In his general session at 19th Cloud Expo, Manish Dixit, VP of Product and Engineering at Dice, discussed how Dice leverages data insights and tools to help both tech professionals and recruiters better understand how skills relate to each other and which skills are in high demand using interactive visualizations and salary indicator tools to maximize earning potential. Manish Dixit is VP of Product and Engineering at Dice. As the leader of the Product, Engineering and Data Sciences team at D...
Lori MacVittie is a subject matter expert on emerging technology responsible for outbound evangelism across F5's entire product suite. MacVittie has extensive development and technical architecture experience in both high-tech and enterprise organizations, in addition to network and systems administration expertise. Prior to joining F5, MacVittie was an award-winning technology editor at Network Computing Magazine where she evaluated and tested application-focused technologies including app secu...
Containers and Kubernetes allow for code portability across on-premise VMs, bare metal, or multiple cloud provider environments. Yet, despite this portability promise, developers may include configuration and application definitions that constrain or even eliminate application portability. In this session we'll describe best practices for "configuration as code" in a Kubernetes environment. We will demonstrate how a properly constructed containerized app can be deployed to both Amazon and Azure ...
Modern software design has fundamentally changed how we manage applications, causing many to turn to containers as the new virtual machine for resource management. As container adoption grows beyond stateless applications to stateful workloads, the need for persistent storage is foundational - something customers routinely cite as a top pain point. In his session at @DevOpsSummit at 21st Cloud Expo, Bill Borsari, Head of Systems Engineering at Datera, explored how organizations can reap the bene...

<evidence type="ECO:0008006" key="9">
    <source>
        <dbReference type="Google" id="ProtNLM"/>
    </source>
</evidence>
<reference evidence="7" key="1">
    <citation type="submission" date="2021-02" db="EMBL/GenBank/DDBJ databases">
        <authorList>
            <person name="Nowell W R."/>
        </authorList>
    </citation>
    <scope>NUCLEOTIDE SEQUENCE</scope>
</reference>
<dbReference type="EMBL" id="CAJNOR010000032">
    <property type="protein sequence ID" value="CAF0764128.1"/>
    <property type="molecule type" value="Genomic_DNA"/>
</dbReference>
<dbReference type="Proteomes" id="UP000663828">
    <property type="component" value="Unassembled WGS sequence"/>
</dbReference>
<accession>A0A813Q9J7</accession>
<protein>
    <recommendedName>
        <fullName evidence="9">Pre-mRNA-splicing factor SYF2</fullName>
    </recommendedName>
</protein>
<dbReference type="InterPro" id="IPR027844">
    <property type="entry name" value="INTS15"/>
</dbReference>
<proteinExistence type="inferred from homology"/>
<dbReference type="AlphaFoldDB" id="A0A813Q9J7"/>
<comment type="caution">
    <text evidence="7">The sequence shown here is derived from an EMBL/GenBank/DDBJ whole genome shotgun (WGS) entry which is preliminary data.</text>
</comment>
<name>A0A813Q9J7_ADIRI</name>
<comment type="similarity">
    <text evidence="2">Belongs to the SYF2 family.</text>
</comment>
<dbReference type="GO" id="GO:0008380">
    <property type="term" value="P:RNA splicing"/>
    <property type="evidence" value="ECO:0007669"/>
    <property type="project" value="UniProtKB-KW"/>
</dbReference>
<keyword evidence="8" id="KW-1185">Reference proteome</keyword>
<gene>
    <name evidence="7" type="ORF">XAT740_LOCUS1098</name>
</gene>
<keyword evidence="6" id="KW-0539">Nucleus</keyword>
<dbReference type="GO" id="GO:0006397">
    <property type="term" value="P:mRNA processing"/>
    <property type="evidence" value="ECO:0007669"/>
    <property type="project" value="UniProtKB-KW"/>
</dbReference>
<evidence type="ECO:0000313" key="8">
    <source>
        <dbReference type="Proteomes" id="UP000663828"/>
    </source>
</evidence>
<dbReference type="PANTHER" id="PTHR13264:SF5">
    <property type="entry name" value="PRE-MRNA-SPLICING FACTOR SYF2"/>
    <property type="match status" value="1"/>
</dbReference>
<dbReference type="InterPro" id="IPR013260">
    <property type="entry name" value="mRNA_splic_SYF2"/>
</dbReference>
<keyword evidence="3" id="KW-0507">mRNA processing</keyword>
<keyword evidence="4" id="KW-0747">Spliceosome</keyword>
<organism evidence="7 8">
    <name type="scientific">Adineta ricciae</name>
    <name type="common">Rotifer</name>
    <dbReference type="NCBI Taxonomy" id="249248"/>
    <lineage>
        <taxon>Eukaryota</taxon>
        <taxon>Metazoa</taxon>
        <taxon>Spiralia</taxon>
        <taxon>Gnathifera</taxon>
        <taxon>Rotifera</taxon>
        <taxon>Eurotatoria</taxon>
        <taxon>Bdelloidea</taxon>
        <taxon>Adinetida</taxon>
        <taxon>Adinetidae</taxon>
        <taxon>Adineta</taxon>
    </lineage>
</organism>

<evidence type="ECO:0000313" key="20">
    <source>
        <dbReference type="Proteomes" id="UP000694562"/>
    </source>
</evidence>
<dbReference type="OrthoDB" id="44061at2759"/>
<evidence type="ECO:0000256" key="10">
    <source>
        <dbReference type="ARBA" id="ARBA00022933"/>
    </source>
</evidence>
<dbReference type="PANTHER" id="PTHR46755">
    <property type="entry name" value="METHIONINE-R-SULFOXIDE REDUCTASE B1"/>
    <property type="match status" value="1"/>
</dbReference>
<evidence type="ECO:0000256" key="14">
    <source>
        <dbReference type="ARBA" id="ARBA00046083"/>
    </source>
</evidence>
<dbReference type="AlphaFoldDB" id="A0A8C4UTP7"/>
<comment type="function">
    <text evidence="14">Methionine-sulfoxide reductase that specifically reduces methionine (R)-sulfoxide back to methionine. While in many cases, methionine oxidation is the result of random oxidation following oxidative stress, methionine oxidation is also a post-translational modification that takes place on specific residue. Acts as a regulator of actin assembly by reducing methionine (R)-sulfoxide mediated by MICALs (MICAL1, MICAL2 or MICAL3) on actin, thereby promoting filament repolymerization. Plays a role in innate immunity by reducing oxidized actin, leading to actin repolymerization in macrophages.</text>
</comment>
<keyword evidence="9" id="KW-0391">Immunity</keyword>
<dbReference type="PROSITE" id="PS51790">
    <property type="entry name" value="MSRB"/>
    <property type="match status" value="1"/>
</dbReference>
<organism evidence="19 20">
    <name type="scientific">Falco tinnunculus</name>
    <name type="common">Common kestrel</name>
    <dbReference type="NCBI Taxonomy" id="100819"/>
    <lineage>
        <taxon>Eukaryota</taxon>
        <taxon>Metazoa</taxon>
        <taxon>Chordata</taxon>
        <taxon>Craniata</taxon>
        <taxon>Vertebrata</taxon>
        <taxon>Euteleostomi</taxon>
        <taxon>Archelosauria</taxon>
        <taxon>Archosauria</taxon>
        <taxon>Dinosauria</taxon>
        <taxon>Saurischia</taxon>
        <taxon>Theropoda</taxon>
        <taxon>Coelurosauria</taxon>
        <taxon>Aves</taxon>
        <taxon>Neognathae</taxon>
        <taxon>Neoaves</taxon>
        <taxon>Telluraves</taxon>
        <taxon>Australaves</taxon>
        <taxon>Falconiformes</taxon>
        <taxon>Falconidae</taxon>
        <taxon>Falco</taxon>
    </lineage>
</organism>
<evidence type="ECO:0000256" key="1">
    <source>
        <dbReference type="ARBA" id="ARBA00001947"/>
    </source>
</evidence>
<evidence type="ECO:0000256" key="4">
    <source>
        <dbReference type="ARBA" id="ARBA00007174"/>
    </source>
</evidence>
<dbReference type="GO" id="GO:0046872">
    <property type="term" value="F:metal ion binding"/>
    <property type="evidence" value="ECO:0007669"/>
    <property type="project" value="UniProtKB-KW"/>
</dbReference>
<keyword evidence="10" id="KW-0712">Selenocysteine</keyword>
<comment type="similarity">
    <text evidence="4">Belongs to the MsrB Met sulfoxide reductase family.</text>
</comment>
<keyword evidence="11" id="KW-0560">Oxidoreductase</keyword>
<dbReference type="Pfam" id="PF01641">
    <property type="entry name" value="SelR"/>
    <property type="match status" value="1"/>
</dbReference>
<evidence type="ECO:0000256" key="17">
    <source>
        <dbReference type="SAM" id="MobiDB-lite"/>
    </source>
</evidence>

Using new techniques of information modeling, indexing, and processing, new cloud-based systems can support cloud-based workloads previously not possible for high-throughput insurance, banking, and case-based applications. In his session at 18th Cloud Expo, John Newton, CTO, Founder and Chairman of Alfresco, described how to scale cloud-based content management repositories to store, manage, and retrieve billions of documents and related information with fast and linear scalability. He addresse...
The now mainstream platform changes stemming from the first Internet boom brought many changes but didn’t really change the basic relationship between servers and the applications running on them. In fact, that was sort of the point. In his session at 18th Cloud Expo, Gordon Haff, senior cloud strategy marketing and evangelism manager at Red Hat, will discuss how today’s workloads require a new model and a new platform for development and execution. The platform must handle a wide range of rec...
SYS-CON Events announced today that DatacenterDynamics has been named “Media Sponsor” of SYS-CON's 18th International Cloud Expo, which will take place on June 7–9, 2016, at the Javits Center in New York City, NY. DatacenterDynamics is a brand of DCD Group, a global B2B media and publishing company that develops products to help senior professionals in the world's most ICT dependent organizations make risk-based infrastructure and capacity decisions.
Discussions of cloud computing have evolved in recent years from a focus on specific types of cloud, to a world of hybrid cloud, and to a world dominated by the APIs that make today's multi-cloud environments and hybrid clouds possible. In this Power Panel at 17th Cloud Expo, moderated by Conference Chair Roger Strukhoff, panelists addressed the importance of customers being able to use the specific technologies they need, through environments and ecosystems that expose their APIs to make true ...
In his keynote at 19th Cloud Expo, Sheng Liang, co-founder and CEO of Rancher Labs, discussed the technological advances and new business opportunities created by the rapid adoption of containers. With the success of Amazon Web Services (AWS) and various open source technologies used to build private clouds, cloud computing has become an essential component of IT strategy. However, users continue to face challenges in implementing clouds, as older technologies evolve and newer ones like Docker c...